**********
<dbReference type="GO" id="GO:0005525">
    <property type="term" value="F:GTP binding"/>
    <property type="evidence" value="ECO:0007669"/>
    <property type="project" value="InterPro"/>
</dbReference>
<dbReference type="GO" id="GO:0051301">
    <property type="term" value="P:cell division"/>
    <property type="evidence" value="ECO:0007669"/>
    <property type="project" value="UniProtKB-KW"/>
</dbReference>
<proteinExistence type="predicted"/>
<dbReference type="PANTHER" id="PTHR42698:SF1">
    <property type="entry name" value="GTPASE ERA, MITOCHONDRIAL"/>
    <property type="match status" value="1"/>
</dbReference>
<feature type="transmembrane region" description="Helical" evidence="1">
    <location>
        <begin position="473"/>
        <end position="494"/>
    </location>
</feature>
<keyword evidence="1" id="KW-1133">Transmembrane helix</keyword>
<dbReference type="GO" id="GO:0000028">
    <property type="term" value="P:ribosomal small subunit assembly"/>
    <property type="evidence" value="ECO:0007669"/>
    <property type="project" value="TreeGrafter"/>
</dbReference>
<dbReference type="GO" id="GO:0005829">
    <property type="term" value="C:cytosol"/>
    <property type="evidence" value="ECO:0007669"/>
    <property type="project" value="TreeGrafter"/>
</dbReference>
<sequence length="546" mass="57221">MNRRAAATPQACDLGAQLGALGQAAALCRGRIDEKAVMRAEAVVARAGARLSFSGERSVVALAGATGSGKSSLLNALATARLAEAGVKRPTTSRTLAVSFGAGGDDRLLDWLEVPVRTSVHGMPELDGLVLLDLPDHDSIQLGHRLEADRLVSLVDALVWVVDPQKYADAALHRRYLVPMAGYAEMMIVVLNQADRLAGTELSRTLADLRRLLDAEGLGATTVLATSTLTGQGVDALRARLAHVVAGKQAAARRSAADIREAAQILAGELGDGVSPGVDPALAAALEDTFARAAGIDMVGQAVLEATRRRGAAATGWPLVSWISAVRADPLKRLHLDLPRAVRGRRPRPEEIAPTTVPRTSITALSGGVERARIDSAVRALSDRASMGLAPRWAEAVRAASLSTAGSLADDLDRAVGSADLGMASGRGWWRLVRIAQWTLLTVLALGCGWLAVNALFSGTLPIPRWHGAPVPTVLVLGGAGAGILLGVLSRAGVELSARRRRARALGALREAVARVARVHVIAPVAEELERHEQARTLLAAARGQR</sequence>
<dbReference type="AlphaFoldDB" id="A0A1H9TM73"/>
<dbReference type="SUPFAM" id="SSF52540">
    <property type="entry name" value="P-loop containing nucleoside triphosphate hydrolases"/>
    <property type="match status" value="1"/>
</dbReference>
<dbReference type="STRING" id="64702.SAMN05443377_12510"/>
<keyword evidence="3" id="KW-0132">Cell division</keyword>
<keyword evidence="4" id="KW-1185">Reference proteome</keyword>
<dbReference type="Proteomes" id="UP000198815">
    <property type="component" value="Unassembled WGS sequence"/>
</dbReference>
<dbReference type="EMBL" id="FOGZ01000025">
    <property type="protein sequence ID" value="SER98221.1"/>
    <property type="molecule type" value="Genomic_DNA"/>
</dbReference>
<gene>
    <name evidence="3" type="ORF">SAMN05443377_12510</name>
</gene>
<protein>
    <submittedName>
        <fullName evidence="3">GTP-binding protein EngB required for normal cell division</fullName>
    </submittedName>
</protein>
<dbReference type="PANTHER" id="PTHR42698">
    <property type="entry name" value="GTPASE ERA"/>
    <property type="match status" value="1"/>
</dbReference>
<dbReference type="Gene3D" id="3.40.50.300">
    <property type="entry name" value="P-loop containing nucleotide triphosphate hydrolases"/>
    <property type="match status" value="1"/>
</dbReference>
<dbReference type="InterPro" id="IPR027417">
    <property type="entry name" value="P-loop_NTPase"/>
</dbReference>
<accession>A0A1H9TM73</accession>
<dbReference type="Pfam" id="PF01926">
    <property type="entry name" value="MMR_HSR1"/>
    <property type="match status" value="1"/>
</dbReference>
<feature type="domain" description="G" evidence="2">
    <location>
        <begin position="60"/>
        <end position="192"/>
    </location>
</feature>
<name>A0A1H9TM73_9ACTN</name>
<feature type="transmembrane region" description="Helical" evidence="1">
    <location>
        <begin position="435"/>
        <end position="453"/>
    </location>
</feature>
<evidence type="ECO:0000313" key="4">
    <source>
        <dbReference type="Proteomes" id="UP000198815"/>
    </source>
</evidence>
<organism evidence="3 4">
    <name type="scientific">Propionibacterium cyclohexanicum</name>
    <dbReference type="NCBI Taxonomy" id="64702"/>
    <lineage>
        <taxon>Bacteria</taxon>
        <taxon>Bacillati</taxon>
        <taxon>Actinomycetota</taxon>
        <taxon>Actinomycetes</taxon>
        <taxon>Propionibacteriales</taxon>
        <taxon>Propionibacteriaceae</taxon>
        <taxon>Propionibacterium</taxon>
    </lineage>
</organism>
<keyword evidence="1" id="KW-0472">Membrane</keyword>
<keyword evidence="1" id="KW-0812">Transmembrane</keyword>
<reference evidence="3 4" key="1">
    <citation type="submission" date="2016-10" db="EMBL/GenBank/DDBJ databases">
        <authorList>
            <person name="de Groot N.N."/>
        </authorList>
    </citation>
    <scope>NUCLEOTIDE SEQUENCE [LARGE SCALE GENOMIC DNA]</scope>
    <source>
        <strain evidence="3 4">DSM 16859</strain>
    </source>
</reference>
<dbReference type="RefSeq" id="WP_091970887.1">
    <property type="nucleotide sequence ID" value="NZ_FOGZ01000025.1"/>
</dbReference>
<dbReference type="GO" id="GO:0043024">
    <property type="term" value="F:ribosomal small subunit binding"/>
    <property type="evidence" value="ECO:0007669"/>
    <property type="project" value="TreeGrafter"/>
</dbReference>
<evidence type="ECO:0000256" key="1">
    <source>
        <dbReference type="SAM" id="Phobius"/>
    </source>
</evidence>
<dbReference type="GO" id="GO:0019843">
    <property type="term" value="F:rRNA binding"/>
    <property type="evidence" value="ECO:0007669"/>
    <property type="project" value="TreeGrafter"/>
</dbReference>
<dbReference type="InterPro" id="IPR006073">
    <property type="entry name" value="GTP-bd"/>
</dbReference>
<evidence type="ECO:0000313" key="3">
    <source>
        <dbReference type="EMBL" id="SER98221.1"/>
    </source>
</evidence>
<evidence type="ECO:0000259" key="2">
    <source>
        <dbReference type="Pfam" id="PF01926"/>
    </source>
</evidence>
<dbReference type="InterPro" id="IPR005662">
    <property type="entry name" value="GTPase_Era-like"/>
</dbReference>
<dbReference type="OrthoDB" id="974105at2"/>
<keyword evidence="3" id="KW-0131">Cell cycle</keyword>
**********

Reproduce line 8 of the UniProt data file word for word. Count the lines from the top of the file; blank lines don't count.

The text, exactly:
    <property type="evidence" value="ECO:0007669"/>